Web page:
Thumb sucking is a normal behavior that is seen throughout infancy and toddlerhood. Many children may develop this habit as a natural means of coping or to provide additional comfort. Some children may also suck their thumb to help fall asleep at night. Thumb sucking tends to not be a large issue for many children until the habit exceeds past the age of five.

Potential Effects of Thumb Sucking

If children continue to suck their thumbs after the age of five, this habit has the potential to cause changes to tooth alignment or jaw development, which can later lead to problematic results requiring orthodontic or dental attention. Continued thumb sucking can even lead to changes in the roof of the mouth.

Most importantly, the intensity of the “sucking” is a large factor that dictates whether or not dental problems may occur. Essentially, if a child rests their thumb in their mouth while “thumb sucking,” this is less likely to have negative effects as opposed to a child who aggressively sucks their thumb. Additionally, children who do tend to aggressively such their thumbs may have problem with their primary (baby teeth).

What Can Help with the Habit?

If a child is regularly sucking their thumb, it is a good idea to watch the habit. The ADA  recommends discouraging the habit after four years. Depending on the child, negative reinforcement may provide negative results. For many kids, positive praise can go a long way when it comes to thumb sucking. When the child slowly begins to wean off of thumb sucking, appraisal or a reward can often be a great option. For children who suck their thumbs for a means of comfort, it may be helpful to focus on the source of what is giving the child discomfort and find different coping methods.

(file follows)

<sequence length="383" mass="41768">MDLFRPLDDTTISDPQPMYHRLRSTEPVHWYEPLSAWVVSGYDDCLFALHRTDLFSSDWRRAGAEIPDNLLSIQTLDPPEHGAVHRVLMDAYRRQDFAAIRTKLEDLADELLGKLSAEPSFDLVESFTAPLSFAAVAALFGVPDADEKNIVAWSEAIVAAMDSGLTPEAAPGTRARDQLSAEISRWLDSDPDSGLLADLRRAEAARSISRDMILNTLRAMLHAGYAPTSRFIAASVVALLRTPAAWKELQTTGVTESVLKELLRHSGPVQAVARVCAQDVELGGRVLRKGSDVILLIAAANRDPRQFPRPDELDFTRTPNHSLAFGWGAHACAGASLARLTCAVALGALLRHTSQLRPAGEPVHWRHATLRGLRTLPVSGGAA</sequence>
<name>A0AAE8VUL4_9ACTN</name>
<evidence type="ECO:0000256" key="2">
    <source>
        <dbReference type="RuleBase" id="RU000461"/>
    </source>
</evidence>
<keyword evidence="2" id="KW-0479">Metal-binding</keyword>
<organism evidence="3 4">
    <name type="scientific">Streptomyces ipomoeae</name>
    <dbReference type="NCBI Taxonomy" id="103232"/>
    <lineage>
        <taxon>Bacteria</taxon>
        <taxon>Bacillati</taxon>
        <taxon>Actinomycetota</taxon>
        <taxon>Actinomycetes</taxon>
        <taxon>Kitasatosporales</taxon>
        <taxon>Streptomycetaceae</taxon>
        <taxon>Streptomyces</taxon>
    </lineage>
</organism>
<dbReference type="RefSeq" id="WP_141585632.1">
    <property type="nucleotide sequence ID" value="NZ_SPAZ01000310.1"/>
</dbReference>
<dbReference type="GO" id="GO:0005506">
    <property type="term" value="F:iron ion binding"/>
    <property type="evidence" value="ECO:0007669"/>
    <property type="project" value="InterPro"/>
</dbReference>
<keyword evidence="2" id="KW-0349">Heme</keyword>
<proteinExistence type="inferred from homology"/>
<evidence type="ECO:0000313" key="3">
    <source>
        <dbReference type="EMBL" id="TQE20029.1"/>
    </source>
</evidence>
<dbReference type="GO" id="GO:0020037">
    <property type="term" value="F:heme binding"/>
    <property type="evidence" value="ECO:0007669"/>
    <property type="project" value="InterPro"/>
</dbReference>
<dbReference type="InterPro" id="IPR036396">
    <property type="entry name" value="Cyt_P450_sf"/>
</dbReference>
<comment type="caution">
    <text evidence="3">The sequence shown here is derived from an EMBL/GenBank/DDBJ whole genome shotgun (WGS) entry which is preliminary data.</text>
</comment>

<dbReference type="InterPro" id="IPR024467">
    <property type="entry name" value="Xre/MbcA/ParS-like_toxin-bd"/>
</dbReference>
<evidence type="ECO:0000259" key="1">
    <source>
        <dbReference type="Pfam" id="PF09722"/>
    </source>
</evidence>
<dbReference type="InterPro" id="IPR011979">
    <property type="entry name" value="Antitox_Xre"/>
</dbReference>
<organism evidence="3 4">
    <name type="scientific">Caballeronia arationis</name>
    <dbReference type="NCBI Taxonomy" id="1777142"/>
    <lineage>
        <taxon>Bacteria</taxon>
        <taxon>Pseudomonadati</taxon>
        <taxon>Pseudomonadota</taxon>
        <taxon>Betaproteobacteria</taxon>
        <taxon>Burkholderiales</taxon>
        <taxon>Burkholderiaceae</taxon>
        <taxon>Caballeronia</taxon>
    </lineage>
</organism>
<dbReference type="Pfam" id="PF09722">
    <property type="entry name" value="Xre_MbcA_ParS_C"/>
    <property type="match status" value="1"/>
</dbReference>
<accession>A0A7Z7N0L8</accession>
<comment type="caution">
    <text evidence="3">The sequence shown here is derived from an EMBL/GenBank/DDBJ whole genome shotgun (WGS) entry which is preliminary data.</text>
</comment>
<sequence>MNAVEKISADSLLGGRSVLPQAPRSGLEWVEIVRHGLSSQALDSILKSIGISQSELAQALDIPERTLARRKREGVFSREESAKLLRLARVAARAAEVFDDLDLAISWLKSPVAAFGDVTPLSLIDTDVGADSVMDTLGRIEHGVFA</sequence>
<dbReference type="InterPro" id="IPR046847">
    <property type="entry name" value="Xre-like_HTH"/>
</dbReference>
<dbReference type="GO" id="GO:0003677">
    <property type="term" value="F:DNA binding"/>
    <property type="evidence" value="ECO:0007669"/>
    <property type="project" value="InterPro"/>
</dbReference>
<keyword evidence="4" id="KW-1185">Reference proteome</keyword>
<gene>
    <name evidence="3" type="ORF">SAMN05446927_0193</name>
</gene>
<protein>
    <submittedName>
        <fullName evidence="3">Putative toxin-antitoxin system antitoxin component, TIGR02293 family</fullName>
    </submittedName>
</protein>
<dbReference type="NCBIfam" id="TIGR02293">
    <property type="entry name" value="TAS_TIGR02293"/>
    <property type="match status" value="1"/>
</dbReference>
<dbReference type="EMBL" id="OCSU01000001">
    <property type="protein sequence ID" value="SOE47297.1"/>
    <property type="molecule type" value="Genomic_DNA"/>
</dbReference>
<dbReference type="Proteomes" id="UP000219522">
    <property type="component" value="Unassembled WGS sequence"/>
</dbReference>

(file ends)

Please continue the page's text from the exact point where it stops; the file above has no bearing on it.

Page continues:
Moreover, if the habit cannot be broken after the age of five there are additional methods that can be help to offer a solution as a last resort. By turning to an orthodontist for support, a plastic retainer can be placed that fits in the roof of the child’s mouth. The retainer tends to change the feeling or satisfaction of thumb sucking and decreases the urge of having a thumb in the mouth. If the habit continues with the retainer, a ”habit breaking guard” or a “crib” may be added to the appliance and will be worn up to 10 months in order to ensure that the habit has stopped. If necessary, during the 10 months, corrective tooth movements can be made with help of the appliance. We are often asked about local insurance plans covering the cost of orthodontic appliances. Reach out to us now and we can determine if your insurance will cover any of the costs.

Schedule a Consultation Today

If you feel that you may need assistance with your child’s thumb sucking habit or have questions regarding thumb sucking please contact us at Sims Orthodontics. Dr. Sims is dedicated to your needs and is available to answer any questions that you may have. 

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